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Strategies to Reduce Sodium Intake in the United States
FIGURE 5-6 Usual daily mean sodium intake from foods by gender.
NOTES: d = day; mg = milligram; excludes pregnant and lactating women; data for these persons are shown in Appendix F, Table F-3.
SOURCE: NHANES 2003–2006.
NHANES 2003–2004 indicate correlation values for calories-to-sodium intake greater than 0.70 for most groups.
Expressing sodium intake per 1,000 calories—sodium intake density—allows comparison of intakes without confounding related to associations between total calorie intake and total sodium intake. Appendix F (Table F-4) gives specific information for sodium intake density measures based on NHANES 2003–2006 for the DRI age and gender groups. Overall, other than children ages 2–8 years, sodium intake density values are quite similar, suggesting that many of the differences in sodium intake are a reflection of differences in calorie intake. Both men and women ages 50–71 years show the highest sodium intake density, while among adults, women 51–70 years of age show the highest sodium intake density. As would be expected, higher energy requirements are associated with higher sodium intake. Sodium intake density is considered relative to time trends in a later section.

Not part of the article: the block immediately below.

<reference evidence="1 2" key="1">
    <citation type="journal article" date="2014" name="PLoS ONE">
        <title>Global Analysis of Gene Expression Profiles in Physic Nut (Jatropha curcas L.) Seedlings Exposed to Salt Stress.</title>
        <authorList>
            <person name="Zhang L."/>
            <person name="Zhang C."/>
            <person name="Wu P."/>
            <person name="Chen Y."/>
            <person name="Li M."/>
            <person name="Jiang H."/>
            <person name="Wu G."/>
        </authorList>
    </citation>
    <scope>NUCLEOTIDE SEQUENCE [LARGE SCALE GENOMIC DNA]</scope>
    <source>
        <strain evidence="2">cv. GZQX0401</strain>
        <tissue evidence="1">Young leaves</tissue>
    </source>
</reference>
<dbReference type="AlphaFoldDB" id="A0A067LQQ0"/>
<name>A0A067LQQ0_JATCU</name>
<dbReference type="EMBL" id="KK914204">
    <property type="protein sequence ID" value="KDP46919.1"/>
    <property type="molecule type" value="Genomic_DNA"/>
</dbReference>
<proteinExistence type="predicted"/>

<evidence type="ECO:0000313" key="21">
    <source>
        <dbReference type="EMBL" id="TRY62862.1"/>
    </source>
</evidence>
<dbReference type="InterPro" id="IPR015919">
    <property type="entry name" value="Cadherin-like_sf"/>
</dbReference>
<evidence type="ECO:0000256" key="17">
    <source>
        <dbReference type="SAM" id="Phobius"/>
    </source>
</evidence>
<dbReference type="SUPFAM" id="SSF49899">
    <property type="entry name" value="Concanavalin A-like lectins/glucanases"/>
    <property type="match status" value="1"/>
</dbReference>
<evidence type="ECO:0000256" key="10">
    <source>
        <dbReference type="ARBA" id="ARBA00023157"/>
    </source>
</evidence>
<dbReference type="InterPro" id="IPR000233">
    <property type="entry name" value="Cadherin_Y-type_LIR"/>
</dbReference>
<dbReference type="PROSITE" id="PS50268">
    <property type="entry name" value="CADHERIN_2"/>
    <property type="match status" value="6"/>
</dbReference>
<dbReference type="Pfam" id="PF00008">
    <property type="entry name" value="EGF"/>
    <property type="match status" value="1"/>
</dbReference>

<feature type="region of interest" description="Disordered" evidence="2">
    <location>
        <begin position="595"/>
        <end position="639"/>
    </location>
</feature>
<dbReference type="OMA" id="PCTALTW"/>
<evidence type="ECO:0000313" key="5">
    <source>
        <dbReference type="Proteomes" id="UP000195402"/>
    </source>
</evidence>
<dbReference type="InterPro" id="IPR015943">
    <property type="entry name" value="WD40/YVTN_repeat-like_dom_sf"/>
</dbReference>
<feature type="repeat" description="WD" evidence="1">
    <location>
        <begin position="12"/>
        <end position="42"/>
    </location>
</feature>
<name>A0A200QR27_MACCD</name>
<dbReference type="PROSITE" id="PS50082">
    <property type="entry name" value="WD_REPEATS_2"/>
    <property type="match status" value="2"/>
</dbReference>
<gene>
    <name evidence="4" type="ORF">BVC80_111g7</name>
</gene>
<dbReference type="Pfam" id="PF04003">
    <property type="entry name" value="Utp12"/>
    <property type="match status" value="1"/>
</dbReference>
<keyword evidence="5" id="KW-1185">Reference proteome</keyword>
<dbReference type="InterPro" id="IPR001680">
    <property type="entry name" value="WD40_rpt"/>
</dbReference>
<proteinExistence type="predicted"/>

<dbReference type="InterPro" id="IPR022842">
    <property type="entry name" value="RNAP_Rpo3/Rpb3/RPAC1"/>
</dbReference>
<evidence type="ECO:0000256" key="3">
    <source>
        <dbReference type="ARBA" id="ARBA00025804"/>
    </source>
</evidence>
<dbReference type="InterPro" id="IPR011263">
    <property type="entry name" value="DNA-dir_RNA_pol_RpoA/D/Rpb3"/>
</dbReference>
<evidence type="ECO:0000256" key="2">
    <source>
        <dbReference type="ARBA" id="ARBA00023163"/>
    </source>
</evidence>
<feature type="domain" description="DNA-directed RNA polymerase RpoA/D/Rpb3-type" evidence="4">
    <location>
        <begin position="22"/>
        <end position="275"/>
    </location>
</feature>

Intake from Foods for Subpopulations of Interest
As shown in Table 5-4, sodium intake levels are high among all racial/ethnic groups.